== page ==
Musculoskeletal

European Radiology

, Volume 17, Issue 4, pp 939-949

First online:

Screening for bone metastases: whole-body MRI using a 32-channel system versus dual-modality PET-CT

  • Gerwin P. SchmidtAffiliated withDepartment of Clinical Radiology, University Hospitals Grosshadern, Ludwig-Maximilians-University Munich Email author 
  • , Stefan O. SchoenbergAffiliated withDepartment of Clinical Radiology, University Hospitals Grosshadern, Ludwig-Maximilians-University Munich
  • , Rupert SchmidAffiliated withDepartment of Nuclear Medicine, University Hospitals Grosshadern, Ludwig-Maximilians-University Munich
  • , Robert StahlAffiliated withDepartment of Clinical Radiology, University Hospitals Grosshadern, Ludwig-Maximilians-University Munich
  • , Reinhold TilingAffiliated withDepartment of Nuclear Medicine, University Hospitals Grosshadern, Ludwig-Maximilians-University Munich
  • , Christoph R. BeckerAffiliated withDepartment of Clinical Radiology, University Hospitals Grosshadern, Ludwig-Maximilians-University Munich
  • , Maximilian F. ReiserAffiliated withDepartment of Clinical Radiology, University Hospitals Grosshadern, Ludwig-Maximilians-University Munich
  • , Andrea Baur-MelnykAffiliated withDepartment of Clinical Radiology, University Hospitals Grosshadern, Ludwig-Maximilians-University Munich

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Abstract

The diagnostic accuracy of screening for bone metastases was evaluated using whole-body magnetic resonance imaging (WB-MRI) compared with combined fluorodeoxyglucose (FDG) positron emission tomography (PET) and computed tomography (CT) (FDG-PET-CT). In a prospective, blinded study, 30 consecutive patients (18 female, 12 male; 24–76 years) with different oncological diseases and suspected skeletal metastases underwent FDG-PET-CT as well as WB-MRI with the use of parallel imaging (PAT). With a 32-channel scanner, coronal imaging of the entire body and sagittal imaging of the complete spine was performed using T1-weighted and short tau inversion recovery (STIR) sequences in combination. PET-CT was conducted using a low-dose CT for attenuation correction, a PET-emission scan and diagnostic contrast-enhanced CT scan covering the thorax, abdomen and pelvis. Two radiologists read the MRI scans, another radiologist in combination with a nuclear medicine physician read the PET-CT scans, each in consensus. The standard of reference was constituted by radiological follow-up within at least 6 months. In 28 patients, 102 malignant and 25 benign bone lesions were detected and confirmed. WB-MRI showed a sensitivity of 94% (96/102), PET-CT exams achieved 78% (79/102; P<0.001). Specificities were 76% (19/25) for WB-MRI and 80% (20/25) for PET-CT (P>0.05). Diagnostic accuracy was 91% (115/127) and 78% (99/127; P<0.001), respectively. Cut-off size for the detection of malignant bone lesions was 2 mm for WB-MRI and 5 mm for PET-CT. WB-MRI revealed ten additional bone metastases due to the larger field of view. In conclusion, WB-MRI and FDG-PET-CT are robust imaging modalities for a systemic screening for metastatic bone disease. PAT allows WB-MRI bone marrow screening at high spatial resolution and with a diagnostic accuracy superior to PET-CT.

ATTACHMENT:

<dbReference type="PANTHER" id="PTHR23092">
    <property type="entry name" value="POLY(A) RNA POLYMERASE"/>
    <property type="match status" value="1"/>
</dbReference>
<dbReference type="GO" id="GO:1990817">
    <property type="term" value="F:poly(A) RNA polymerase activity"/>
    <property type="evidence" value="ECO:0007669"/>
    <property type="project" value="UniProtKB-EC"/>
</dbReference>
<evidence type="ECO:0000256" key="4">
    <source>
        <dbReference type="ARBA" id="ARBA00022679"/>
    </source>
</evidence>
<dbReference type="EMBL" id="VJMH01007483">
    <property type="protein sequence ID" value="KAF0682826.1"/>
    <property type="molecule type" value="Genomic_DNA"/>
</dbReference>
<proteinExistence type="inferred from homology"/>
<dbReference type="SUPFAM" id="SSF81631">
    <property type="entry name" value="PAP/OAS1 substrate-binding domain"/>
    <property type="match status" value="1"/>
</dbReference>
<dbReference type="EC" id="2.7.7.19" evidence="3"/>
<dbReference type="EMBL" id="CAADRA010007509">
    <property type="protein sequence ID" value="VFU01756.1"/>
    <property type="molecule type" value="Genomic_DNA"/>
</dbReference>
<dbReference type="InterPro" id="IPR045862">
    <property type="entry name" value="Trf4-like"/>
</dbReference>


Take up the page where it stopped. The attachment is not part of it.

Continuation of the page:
Keywords

Bone Metastases Magnetic resonance Computed tomography Positron emission tomography